Sometime in the mid 1990s, around Easter, I stumbled upon a VH-1 showing of the film adaptation of Andrew Lloyd Webber and Tim Rice’s rock opera Jesus Christ Superstar. I caught it in the middle, but I sat mesmerized, watching what appeared to be a rag-tag bunch of 1970s hippies and yippies singing and dancing a passion play. In the desert (!?) Before I knew it, the film had ended. But, being VH-1, it naturally started up again. So I watched it a second time. A few hours later I couldn’t deny it. I was hooked. And most shocking of all, the character who affected me the most wasn’t the guy playing the requisite Lord and Savior. It was Judas.
In 1900 a black laborer named Robert Charles set off a massive manhunt after an altercation with New Orleans police. Before all was done, Charles would shoot well over 20 whites sent to apprehend him, killing several. Altogether, 28 people (the exact number is truly unknown) would die in riots, including Charles, who made a last stand in a burning building. The violence that surrounded him continued to swirl and claim others even after his death. The last turbulent days of Charles life would make him a monster to many and a folk hero to others. For black musicians, he became one of the legendary “bad men”–those near mythic black anti-heroes of superhuman capabilities, whose acts of defiance were both celebratory, captivating and frightening.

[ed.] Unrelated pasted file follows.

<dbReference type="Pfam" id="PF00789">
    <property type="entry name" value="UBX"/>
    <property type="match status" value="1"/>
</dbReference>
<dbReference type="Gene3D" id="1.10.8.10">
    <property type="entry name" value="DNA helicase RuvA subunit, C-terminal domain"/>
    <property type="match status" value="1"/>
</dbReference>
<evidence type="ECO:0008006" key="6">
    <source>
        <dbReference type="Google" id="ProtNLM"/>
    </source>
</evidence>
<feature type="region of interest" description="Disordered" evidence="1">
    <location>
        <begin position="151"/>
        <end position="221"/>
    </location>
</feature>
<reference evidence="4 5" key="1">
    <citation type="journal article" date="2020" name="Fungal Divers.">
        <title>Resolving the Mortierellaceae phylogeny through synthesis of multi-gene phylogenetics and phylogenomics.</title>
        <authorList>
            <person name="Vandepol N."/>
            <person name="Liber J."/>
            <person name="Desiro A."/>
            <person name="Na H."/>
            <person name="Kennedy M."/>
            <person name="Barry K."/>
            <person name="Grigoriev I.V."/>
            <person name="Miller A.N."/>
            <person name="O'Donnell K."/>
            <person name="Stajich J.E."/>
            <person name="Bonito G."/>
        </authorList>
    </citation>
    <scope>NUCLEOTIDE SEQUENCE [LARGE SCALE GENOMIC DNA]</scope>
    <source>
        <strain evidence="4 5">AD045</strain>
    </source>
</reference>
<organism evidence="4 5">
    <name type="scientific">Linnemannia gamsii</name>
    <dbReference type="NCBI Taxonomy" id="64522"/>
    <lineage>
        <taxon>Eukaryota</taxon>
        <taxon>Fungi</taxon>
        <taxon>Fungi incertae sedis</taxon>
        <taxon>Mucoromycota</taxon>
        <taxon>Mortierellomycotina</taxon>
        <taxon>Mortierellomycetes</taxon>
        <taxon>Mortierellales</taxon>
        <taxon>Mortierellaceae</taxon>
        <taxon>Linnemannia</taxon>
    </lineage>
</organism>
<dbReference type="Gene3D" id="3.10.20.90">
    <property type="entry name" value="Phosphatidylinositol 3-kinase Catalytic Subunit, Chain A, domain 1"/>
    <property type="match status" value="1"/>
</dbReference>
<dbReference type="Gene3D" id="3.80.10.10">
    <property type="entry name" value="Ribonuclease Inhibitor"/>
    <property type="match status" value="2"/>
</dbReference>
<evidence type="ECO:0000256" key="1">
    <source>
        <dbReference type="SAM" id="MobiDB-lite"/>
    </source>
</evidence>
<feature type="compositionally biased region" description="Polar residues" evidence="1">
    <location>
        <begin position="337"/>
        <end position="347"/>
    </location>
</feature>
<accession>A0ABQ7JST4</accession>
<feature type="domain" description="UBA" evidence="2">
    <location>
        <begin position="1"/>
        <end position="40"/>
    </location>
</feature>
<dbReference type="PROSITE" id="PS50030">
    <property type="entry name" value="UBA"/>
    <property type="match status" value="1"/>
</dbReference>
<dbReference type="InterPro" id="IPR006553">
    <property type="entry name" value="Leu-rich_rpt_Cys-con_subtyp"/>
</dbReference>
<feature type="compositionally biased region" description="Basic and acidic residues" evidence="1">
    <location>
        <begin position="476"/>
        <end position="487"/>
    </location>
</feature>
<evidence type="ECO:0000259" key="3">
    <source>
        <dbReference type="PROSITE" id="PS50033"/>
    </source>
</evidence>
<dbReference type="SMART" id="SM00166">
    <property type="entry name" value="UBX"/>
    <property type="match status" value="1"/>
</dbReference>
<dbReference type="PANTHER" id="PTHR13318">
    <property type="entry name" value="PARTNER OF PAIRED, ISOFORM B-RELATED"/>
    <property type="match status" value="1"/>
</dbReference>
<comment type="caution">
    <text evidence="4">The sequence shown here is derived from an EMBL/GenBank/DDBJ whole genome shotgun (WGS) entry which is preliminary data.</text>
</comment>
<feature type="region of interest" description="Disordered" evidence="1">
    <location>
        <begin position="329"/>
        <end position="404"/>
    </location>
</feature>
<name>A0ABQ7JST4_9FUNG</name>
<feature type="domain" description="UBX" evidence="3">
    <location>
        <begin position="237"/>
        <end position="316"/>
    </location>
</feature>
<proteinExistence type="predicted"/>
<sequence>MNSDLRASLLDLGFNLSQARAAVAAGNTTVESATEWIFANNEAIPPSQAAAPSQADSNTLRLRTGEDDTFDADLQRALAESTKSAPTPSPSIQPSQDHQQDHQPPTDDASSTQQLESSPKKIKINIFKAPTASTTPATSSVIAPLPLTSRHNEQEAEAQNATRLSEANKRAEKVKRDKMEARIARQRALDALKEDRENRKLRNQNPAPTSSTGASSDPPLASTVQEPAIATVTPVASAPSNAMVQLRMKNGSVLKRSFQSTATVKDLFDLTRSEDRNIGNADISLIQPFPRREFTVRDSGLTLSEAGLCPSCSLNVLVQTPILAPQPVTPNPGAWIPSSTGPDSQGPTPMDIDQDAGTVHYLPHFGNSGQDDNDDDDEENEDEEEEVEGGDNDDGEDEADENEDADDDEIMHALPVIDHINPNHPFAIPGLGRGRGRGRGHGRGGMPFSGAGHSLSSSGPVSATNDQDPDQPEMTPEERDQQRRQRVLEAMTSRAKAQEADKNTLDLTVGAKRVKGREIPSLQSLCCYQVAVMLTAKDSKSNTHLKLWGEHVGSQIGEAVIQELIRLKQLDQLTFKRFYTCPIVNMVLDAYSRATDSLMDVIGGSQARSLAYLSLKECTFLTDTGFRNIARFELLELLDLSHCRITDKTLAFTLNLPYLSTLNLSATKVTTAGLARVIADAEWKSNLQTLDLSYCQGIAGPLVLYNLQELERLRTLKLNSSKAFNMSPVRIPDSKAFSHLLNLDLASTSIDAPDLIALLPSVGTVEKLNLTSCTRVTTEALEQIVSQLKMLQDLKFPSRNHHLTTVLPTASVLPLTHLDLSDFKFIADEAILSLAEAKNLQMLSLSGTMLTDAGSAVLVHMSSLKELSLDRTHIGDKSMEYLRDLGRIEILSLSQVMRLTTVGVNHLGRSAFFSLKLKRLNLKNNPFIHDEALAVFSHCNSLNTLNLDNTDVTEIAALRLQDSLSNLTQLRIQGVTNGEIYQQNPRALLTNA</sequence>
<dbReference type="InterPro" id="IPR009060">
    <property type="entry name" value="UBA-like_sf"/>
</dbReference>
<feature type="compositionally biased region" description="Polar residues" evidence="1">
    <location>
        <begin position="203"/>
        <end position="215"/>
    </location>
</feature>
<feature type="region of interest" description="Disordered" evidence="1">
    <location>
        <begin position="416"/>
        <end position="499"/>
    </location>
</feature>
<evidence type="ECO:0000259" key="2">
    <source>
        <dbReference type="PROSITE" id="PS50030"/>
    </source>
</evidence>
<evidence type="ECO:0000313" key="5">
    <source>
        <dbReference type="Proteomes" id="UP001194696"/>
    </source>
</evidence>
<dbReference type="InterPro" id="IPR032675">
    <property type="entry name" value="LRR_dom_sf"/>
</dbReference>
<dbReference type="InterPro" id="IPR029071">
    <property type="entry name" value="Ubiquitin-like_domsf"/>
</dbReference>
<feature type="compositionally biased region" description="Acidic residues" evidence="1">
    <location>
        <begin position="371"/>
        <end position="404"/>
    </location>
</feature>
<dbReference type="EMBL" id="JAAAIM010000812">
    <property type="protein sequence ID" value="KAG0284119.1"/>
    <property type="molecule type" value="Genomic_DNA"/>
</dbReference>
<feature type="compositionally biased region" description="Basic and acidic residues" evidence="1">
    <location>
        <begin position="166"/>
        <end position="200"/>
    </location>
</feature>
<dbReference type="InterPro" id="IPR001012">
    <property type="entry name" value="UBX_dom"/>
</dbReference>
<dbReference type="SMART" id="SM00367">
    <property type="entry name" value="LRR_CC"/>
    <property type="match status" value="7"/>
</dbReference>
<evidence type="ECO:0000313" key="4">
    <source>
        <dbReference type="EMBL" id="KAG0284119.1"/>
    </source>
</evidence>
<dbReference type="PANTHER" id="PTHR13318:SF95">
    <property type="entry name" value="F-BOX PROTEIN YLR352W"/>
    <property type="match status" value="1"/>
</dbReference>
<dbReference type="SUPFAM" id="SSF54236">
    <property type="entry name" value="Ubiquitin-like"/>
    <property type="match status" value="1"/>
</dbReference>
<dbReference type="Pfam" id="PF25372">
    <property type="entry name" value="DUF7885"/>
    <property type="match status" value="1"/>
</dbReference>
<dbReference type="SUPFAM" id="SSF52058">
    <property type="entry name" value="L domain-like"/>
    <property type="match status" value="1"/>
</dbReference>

painting: Cruel Old Stagger Lee, by Van Orno
“…many Negroes and Mulattoes the property of Citizens of these States have concealed themselves on board the Ships in the harbor … and to make their escapes in that manner … All Officers of the Allied Army … are directed not to suffer any such negroes or mulattoes to be retained in their Service but on the contrary to cause them to be delivered to the Guards which will be establish’d for their reception …Any Negroes or mulattoes who are free upon proving the same will be left to their own disposal.”–General George Washington, October 25, 1781.
Much of the mental imagery we conjure of the non-Western world in the past century come from endless photos–often of varied peoples in fantastic headdress, wrapped in “exotic” clothing and striking regal poses. For artists, creators and those looking for “authenticity” or understandings of cultures and peoples seemingly “lost in time,” these images are invaluable. But how authentic are such glimpses of the past? Especially when constructed through a colonial lens? Can photos…lie?